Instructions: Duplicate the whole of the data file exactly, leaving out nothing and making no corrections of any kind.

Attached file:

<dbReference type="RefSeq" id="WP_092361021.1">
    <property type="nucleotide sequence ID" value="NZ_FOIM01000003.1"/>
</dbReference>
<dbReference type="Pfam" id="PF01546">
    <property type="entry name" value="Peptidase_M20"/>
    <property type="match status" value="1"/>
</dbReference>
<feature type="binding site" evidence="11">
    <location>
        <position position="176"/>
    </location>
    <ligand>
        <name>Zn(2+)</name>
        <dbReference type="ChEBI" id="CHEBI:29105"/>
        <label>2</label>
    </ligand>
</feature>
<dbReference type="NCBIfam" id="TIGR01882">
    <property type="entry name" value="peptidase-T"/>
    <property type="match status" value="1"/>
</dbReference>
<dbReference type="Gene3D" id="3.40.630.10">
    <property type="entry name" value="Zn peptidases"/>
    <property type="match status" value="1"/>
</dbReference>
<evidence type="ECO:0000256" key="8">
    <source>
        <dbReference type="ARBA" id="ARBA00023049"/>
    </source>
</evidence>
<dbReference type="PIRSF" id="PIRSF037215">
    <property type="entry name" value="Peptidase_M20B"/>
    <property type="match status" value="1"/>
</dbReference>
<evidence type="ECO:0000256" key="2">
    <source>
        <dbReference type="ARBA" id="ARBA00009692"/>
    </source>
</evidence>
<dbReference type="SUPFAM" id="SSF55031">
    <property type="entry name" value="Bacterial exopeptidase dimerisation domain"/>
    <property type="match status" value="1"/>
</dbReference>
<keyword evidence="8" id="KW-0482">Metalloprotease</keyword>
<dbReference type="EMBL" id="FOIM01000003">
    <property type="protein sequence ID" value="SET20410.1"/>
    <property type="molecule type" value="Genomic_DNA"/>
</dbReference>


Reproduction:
<dbReference type="RefSeq" id="WP_092361021.1">
    <property type="nucleotide sequence ID" value="NZ_FOIM01000003.1"/>
</dbReference>
<dbReference type="Pfam" id="PF01546">
    <property type="entry name" value="Peptidase_M20"/>
    <property type="match status" value="1"/>
</dbReference>
<feature type="binding site" evidence="11">
    <location>
        <position position="176"/>
    </location>
    <ligand>
        <name>Zn(2+)</name>
        <dbReference type="ChEBI" id="CHEBI:29105"/>
        <label>2</label>
    </ligand>
</feature>
<dbReference type="NCBIfam" id="TIGR01882">
    <property type="entry name" value="peptidase-T"/>
    <property type="match status" value="1"/>
</dbReference>
<dbReference type="Gene3D" id="3.40.630.10">
    <property type="entry name" value="Zn peptidases"/>
    <property type="match status" value="1"/>
</dbReference>
<evidence type="ECO:0000256" key="8">
    <source>
        <dbReference type="ARBA" id="ARBA00023049"/>
    </source>
</evidence>
<dbReference type="PIRSF" id="PIRSF037215">
    <property type="entry name" value="Peptidase_M20B"/>
    <property type="match status" value="1"/>
</dbReference>
<evidence type="ECO:0000256" key="2">
    <source>
        <dbReference type="ARBA" id="ARBA00009692"/>
    </source>
</evidence>
<dbReference type="SUPFAM" id="SSF55031">
    <property type="entry name" value="Bacterial exopeptidase dimerisation domain"/>
    <property type="match status" value="1"/>
</dbReference>
<keyword evidence="8" id="KW-0482">Metalloprotease</keyword>
<dbReference type="EMBL" id="FOIM01000003">
    <property type="protein sequence ID" value="SET20410.1"/>
    <property type="molecule type" value="Genomic_DNA"/>
</dbReference>